[00:12:00] not to know about this game back in 2013. I was living in Austin, Texas, where the game was created, the year the game was released, and it made massive waves. But I’m an ex gamer, and as much as I love movies like Shaun of the Dead or Zombieland, I really didn’t think a show like this was going to do it for me at that time.
I have and still feel strongly that The Walking Dead oversaturated our televisions with gratuitous zombie kills and only accomplished dulling everyone’s senses. No, I’m not a fan, as you can tell. Although I appreciate things they did in the first season that hadn’t been done before. I think if they’d stopped like 10 seasons and 4 spinoffs sooner, maybe I’d have more respect for them.
So that’s where my mind was at. It’s brutal, I know. Feel free to send me your hate mail if you’re a Walking Dead fan. I wouldn’t blame you. But can we take a moment to acknowledge that visceral response? When we’re fans of something, look how strongly we’ll defend it. Here’s your first analogous lesson.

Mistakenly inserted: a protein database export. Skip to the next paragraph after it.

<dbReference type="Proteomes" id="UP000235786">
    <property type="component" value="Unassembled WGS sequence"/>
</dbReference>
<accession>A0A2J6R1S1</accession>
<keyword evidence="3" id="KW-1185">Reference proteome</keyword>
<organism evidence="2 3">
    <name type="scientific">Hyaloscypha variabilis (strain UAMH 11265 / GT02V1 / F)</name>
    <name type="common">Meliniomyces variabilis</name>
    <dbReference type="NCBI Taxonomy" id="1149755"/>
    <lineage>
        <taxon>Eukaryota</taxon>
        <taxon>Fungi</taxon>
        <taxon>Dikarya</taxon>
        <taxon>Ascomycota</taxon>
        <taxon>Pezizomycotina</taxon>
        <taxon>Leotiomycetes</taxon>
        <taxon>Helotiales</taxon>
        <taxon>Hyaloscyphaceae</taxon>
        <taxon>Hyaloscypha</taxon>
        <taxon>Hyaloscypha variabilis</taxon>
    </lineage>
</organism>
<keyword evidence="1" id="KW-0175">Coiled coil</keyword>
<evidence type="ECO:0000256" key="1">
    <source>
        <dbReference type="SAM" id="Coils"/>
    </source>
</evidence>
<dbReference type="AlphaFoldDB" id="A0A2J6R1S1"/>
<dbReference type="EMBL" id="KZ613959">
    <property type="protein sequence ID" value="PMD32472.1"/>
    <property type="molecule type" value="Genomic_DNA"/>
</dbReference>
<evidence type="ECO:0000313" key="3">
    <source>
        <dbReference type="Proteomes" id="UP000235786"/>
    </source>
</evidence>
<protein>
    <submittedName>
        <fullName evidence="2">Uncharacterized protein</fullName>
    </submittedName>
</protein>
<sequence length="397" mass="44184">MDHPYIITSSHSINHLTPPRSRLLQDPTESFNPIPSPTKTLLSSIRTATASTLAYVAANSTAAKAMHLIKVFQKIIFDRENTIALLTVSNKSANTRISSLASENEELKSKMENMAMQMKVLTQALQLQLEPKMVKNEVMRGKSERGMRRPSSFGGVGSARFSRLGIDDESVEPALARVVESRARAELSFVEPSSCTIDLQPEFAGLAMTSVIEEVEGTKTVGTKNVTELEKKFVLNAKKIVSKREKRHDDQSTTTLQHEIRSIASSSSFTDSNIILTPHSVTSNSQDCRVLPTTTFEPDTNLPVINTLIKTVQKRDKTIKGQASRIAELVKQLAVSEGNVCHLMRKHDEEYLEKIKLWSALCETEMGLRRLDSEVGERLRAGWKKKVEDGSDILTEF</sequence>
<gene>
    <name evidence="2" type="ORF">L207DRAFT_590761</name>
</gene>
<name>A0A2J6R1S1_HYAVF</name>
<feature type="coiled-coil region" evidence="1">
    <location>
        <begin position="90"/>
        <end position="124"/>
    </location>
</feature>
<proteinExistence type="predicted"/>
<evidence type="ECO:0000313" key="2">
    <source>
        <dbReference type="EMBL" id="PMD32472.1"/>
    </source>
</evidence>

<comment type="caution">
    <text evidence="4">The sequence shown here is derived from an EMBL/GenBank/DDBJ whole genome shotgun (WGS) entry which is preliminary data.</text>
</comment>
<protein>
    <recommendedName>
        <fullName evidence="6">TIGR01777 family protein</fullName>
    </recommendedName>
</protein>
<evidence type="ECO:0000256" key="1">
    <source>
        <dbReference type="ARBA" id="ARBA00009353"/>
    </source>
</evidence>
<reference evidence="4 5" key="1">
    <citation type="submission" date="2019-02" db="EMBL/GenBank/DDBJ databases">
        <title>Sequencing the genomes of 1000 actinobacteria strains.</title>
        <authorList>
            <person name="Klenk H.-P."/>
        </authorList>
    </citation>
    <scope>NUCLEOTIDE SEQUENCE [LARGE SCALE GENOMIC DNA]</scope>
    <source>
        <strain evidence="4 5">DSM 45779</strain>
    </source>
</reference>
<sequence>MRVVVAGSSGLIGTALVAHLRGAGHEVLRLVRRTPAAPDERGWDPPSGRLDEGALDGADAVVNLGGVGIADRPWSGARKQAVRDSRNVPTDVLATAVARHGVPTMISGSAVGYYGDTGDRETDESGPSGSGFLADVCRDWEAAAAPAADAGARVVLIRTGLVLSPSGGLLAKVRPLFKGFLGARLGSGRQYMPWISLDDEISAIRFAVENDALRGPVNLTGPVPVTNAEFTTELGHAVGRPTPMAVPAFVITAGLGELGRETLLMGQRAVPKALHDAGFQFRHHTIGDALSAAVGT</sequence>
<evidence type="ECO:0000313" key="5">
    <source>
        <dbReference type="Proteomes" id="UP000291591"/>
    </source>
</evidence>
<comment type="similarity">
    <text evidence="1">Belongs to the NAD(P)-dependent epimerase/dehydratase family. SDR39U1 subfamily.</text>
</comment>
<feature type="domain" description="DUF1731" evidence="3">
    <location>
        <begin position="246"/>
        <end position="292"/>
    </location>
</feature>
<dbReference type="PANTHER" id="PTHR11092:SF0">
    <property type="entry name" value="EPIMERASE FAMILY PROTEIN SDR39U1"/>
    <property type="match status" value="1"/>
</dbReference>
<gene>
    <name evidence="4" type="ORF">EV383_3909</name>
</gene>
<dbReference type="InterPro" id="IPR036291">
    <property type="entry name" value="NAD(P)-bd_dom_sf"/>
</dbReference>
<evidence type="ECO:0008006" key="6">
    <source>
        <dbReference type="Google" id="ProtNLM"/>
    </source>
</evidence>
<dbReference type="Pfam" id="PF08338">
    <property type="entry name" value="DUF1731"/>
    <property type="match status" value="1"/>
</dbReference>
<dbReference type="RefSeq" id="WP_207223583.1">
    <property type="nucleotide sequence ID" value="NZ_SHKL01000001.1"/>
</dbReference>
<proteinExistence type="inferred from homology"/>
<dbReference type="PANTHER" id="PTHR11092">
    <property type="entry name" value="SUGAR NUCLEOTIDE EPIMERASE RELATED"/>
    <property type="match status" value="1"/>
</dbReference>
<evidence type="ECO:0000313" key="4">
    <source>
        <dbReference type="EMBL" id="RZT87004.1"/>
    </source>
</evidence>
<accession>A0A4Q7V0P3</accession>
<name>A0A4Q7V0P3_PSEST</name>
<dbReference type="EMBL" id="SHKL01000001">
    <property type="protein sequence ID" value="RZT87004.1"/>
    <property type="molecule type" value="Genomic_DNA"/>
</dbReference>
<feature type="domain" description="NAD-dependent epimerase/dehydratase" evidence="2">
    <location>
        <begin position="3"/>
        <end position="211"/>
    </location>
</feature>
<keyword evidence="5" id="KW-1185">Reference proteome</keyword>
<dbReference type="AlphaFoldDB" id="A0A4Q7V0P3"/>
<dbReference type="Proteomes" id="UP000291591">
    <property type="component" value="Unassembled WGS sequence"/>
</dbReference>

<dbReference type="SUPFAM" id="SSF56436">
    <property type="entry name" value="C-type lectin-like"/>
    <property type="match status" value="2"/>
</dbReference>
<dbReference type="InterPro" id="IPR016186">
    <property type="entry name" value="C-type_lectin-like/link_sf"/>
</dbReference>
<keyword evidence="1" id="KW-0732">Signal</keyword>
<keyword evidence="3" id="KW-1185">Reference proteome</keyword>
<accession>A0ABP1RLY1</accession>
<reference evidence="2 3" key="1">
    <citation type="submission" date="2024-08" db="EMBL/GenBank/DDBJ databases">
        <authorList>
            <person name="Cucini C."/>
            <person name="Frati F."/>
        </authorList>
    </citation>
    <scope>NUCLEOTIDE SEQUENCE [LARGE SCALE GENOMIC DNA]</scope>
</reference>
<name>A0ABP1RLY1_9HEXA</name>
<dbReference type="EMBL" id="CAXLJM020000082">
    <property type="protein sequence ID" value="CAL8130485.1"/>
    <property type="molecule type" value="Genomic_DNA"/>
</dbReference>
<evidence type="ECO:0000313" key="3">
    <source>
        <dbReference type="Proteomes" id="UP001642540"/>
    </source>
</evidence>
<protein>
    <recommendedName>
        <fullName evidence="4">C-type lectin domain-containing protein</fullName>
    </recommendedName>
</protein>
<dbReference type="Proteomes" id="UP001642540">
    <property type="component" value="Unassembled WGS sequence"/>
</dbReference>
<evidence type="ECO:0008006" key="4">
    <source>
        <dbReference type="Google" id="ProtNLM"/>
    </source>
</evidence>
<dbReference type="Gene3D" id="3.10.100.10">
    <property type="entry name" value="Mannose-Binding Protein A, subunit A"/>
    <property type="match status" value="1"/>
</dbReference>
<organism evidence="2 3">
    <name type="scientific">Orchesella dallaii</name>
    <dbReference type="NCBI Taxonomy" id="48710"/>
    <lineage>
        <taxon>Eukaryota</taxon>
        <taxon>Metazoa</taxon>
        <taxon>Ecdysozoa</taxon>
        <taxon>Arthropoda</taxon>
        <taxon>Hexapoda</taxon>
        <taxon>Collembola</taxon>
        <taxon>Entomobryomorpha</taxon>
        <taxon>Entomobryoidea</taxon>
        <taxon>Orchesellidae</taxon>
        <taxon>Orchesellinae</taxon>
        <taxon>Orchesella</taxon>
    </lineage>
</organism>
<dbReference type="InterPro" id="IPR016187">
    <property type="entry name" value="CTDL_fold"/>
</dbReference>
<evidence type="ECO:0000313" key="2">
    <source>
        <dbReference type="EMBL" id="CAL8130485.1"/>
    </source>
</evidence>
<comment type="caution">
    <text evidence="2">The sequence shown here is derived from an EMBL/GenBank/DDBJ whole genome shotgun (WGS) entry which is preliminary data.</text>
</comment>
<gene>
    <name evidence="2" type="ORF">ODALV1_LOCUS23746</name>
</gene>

How strongly do you defend what happens in your

[00:13:00] business? Is it as strong as your fandom for your favorite show? That is food for thought for you right there. This story’s already getting long, so let me wrap it up. I was watching the pilot episode for The Last of Us and was riveted. This was not a zombie show.
This was a character drama, and I saw business written all over it. I let the autoplay continue to the second episode and then the third episode, and I cried so hard over that episode. And I knew in that moment, something was happening here that was different for me. That evening is when the fourth episode was airing, and I had to wait about two hours for it.
And I had not been so impatient for a show episode to air in ages. This is the same story I heard repeatedly from my guests. You’ll hear them say on the mic all season that they never would have watched this if I hadn’t invited them into the project. And now that they have, they can’t stop thinking about so many ideas and how they’re relating to the world and other people around them in more compassionate and innovative ways.